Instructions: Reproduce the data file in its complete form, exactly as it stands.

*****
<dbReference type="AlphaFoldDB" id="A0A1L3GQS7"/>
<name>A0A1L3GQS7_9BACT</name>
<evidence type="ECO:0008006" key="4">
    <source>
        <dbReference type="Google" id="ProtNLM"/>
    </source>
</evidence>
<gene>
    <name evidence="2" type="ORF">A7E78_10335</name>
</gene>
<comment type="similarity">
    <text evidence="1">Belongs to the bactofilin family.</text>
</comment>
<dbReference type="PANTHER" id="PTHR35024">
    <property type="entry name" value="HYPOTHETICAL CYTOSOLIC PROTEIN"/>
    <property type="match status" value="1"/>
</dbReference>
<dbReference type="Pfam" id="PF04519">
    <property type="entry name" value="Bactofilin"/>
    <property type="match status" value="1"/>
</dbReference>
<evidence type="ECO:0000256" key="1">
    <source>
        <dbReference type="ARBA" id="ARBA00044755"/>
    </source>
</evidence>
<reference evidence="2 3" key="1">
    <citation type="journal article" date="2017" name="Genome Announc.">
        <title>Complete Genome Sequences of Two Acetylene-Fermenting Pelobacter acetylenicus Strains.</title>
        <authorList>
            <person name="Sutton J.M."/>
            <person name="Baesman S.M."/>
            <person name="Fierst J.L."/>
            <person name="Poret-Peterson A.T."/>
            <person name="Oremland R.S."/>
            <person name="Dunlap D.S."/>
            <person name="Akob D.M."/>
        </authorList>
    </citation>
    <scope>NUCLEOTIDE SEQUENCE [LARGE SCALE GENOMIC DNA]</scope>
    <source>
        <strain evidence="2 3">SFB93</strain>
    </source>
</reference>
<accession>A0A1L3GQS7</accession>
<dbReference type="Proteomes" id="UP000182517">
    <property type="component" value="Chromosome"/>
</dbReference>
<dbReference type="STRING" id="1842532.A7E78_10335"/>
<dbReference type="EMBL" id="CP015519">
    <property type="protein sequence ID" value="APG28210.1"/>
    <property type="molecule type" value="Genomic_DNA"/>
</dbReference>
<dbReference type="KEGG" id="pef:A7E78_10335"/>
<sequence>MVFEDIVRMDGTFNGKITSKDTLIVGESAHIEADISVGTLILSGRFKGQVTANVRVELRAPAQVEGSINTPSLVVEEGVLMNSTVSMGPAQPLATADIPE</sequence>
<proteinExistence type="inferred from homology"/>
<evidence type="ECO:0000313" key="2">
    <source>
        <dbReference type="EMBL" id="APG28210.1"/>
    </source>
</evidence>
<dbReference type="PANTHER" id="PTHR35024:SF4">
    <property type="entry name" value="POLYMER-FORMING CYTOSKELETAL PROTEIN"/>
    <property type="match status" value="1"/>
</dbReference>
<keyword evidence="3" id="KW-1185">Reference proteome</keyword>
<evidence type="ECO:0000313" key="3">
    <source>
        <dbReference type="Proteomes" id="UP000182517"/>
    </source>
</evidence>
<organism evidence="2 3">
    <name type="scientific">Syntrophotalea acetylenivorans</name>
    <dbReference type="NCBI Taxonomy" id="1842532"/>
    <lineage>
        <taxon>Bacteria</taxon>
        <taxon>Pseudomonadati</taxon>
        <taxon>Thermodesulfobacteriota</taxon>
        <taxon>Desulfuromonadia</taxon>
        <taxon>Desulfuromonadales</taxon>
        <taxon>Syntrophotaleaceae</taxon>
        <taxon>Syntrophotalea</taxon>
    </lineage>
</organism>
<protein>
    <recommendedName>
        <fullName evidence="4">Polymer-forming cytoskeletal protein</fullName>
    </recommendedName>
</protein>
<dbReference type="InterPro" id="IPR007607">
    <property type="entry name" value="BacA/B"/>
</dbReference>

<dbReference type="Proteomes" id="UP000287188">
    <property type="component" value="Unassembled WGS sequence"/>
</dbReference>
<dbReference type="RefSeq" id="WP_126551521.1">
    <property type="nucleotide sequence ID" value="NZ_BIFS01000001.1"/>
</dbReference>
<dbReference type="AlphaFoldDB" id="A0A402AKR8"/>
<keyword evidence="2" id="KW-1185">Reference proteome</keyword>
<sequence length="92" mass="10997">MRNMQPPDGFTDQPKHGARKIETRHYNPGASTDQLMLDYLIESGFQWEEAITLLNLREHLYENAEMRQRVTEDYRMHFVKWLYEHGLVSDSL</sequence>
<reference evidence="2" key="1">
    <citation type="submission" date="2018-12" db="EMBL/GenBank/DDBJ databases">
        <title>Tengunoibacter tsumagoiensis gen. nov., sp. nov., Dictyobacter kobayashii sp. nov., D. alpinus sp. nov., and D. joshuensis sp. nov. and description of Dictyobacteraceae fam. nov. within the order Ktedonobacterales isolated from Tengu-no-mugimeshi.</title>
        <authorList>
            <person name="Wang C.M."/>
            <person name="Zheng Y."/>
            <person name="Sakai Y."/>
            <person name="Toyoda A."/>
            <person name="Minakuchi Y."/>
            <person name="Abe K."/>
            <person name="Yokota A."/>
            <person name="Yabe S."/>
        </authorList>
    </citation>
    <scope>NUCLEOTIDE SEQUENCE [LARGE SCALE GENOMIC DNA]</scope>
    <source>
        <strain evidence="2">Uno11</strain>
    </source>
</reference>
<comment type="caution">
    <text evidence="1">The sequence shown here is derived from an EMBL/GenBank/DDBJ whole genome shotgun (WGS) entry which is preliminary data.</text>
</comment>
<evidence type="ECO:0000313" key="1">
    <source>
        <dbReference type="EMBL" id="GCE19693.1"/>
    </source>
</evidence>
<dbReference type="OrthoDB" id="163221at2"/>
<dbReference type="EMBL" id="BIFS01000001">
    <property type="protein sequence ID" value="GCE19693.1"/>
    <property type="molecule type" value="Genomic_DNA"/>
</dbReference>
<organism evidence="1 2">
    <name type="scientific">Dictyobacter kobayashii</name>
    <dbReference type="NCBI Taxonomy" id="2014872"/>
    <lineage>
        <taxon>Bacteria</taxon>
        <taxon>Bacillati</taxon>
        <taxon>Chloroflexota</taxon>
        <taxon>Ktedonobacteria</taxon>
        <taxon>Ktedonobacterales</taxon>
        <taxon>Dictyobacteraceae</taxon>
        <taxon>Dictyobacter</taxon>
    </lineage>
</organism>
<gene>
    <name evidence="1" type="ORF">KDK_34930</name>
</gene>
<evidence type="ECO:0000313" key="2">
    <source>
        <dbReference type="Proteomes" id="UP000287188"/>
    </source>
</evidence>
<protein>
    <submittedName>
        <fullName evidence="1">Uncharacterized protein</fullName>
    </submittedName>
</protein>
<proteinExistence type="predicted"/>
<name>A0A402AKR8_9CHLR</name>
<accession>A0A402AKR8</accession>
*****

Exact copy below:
<dbReference type="AlphaFoldDB" id="A0A1L3GQS7"/>
<name>A0A1L3GQS7_9BACT</name>
<evidence type="ECO:0008006" key="4">
    <source>
        <dbReference type="Google" id="ProtNLM"/>
    </source>
</evidence>
<gene>
    <name evidence="2" type="ORF">A7E78_10335</name>
</gene>
<comment type="similarity">
    <text evidence="1">Belongs to the bactofilin family.</text>
</comment>
<dbReference type="PANTHER" id="PTHR35024">
    <property type="entry name" value="HYPOTHETICAL CYTOSOLIC PROTEIN"/>
    <property type="match status" value="1"/>
</dbReference>
<dbReference type="Pfam" id="PF04519">
    <property type="entry name" value="Bactofilin"/>
    <property type="match status" value="1"/>
</dbReference>
<evidence type="ECO:0000256" key="1">
    <source>
        <dbReference type="ARBA" id="ARBA00044755"/>
    </source>
</evidence>
<reference evidence="2 3" key="1">
    <citation type="journal article" date="2017" name="Genome Announc.">
        <title>Complete Genome Sequences of Two Acetylene-Fermenting Pelobacter acetylenicus Strains.</title>
        <authorList>
            <person name="Sutton J.M."/>
            <person name="Baesman S.M."/>
            <person name="Fierst J.L."/>
            <person name="Poret-Peterson A.T."/>
            <person name="Oremland R.S."/>
            <person name="Dunlap D.S."/>
            <person name="Akob D.M."/>
        </authorList>
    </citation>
    <scope>NUCLEOTIDE SEQUENCE [LARGE SCALE GENOMIC DNA]</scope>
    <source>
        <strain evidence="2 3">SFB93</strain>
    </source>
</reference>
<accession>A0A1L3GQS7</accession>
<dbReference type="Proteomes" id="UP000182517">
    <property type="component" value="Chromosome"/>
</dbReference>
<dbReference type="STRING" id="1842532.A7E78_10335"/>
<dbReference type="EMBL" id="CP015519">
    <property type="protein sequence ID" value="APG28210.1"/>
    <property type="molecule type" value="Genomic_DNA"/>
</dbReference>
<dbReference type="KEGG" id="pef:A7E78_10335"/>
<sequence>MVFEDIVRMDGTFNGKITSKDTLIVGESAHIEADISVGTLILSGRFKGQVTANVRVELRAPAQVEGSINTPSLVVEEGVLMNSTVSMGPAQPLATADIPE</sequence>
<proteinExistence type="inferred from homology"/>
<evidence type="ECO:0000313" key="2">
    <source>
        <dbReference type="EMBL" id="APG28210.1"/>
    </source>
</evidence>
<dbReference type="PANTHER" id="PTHR35024:SF4">
    <property type="entry name" value="POLYMER-FORMING CYTOSKELETAL PROTEIN"/>
    <property type="match status" value="1"/>
</dbReference>
<keyword evidence="3" id="KW-1185">Reference proteome</keyword>
<evidence type="ECO:0000313" key="3">
    <source>
        <dbReference type="Proteomes" id="UP000182517"/>
    </source>
</evidence>
<organism evidence="2 3">
    <name type="scientific">Syntrophotalea acetylenivorans</name>
    <dbReference type="NCBI Taxonomy" id="1842532"/>
    <lineage>
        <taxon>Bacteria</taxon>
        <taxon>Pseudomonadati</taxon>
        <taxon>Thermodesulfobacteriota</taxon>
        <taxon>Desulfuromonadia</taxon>
        <taxon>Desulfuromonadales</taxon>
        <taxon>Syntrophotaleaceae</taxon>
        <taxon>Syntrophotalea</taxon>
    </lineage>
</organism>
<protein>
    <recommendedName>
        <fullName evidence="4">Polymer-forming cytoskeletal protein</fullName>
    </recommendedName>
</protein>
<dbReference type="InterPro" id="IPR007607">
    <property type="entry name" value="BacA/B"/>
</dbReference>

<dbReference type="Proteomes" id="UP000287188">
    <property type="component" value="Unassembled WGS sequence"/>
</dbReference>
<dbReference type="RefSeq" id="WP_126551521.1">
    <property type="nucleotide sequence ID" value="NZ_BIFS01000001.1"/>
</dbReference>
<dbReference type="AlphaFoldDB" id="A0A402AKR8"/>
<keyword evidence="2" id="KW-1185">Reference proteome</keyword>
<sequence length="92" mass="10997">MRNMQPPDGFTDQPKHGARKIETRHYNPGASTDQLMLDYLIESGFQWEEAITLLNLREHLYENAEMRQRVTEDYRMHFVKWLYEHGLVSDSL</sequence>
<reference evidence="2" key="1">
    <citation type="submission" date="2018-12" db="EMBL/GenBank/DDBJ databases">
        <title>Tengunoibacter tsumagoiensis gen. nov., sp. nov., Dictyobacter kobayashii sp. nov., D. alpinus sp. nov., and D. joshuensis sp. nov. and description of Dictyobacteraceae fam. nov. within the order Ktedonobacterales isolated from Tengu-no-mugimeshi.</title>
        <authorList>
            <person name="Wang C.M."/>
            <person name="Zheng Y."/>
            <person name="Sakai Y."/>
            <person name="Toyoda A."/>
            <person name="Minakuchi Y."/>
            <person name="Abe K."/>
            <person name="Yokota A."/>
            <person name="Yabe S."/>
        </authorList>
    </citation>
    <scope>NUCLEOTIDE SEQUENCE [LARGE SCALE GENOMIC DNA]</scope>
    <source>
        <strain evidence="2">Uno11</strain>
    </source>
</reference>
<comment type="caution">
    <text evidence="1">The sequence shown here is derived from an EMBL/GenBank/DDBJ whole genome shotgun (WGS) entry which is preliminary data.</text>
</comment>
<evidence type="ECO:0000313" key="1">
    <source>
        <dbReference type="EMBL" id="GCE19693.1"/>
    </source>
</evidence>
<dbReference type="OrthoDB" id="163221at2"/>
<dbReference type="EMBL" id="BIFS01000001">
    <property type="protein sequence ID" value="GCE19693.1"/>
    <property type="molecule type" value="Genomic_DNA"/>
</dbReference>
<organism evidence="1 2">
    <name type="scientific">Dictyobacter kobayashii</name>
    <dbReference type="NCBI Taxonomy" id="2014872"/>
    <lineage>
        <taxon>Bacteria</taxon>
        <taxon>Bacillati</taxon>
        <taxon>Chloroflexota</taxon>
        <taxon>Ktedonobacteria</taxon>
        <taxon>Ktedonobacterales</taxon>
        <taxon>Dictyobacteraceae</taxon>
        <taxon>Dictyobacter</taxon>
    </lineage>
</organism>
<gene>
    <name evidence="1" type="ORF">KDK_34930</name>
</gene>
<evidence type="ECO:0000313" key="2">
    <source>
        <dbReference type="Proteomes" id="UP000287188"/>
    </source>
</evidence>
<protein>
    <submittedName>
        <fullName evidence="1">Uncharacterized protein</fullName>
    </submittedName>
</protein>
<proteinExistence type="predicted"/>
<name>A0A402AKR8_9CHLR</name>
<accession>A0A402AKR8</accession>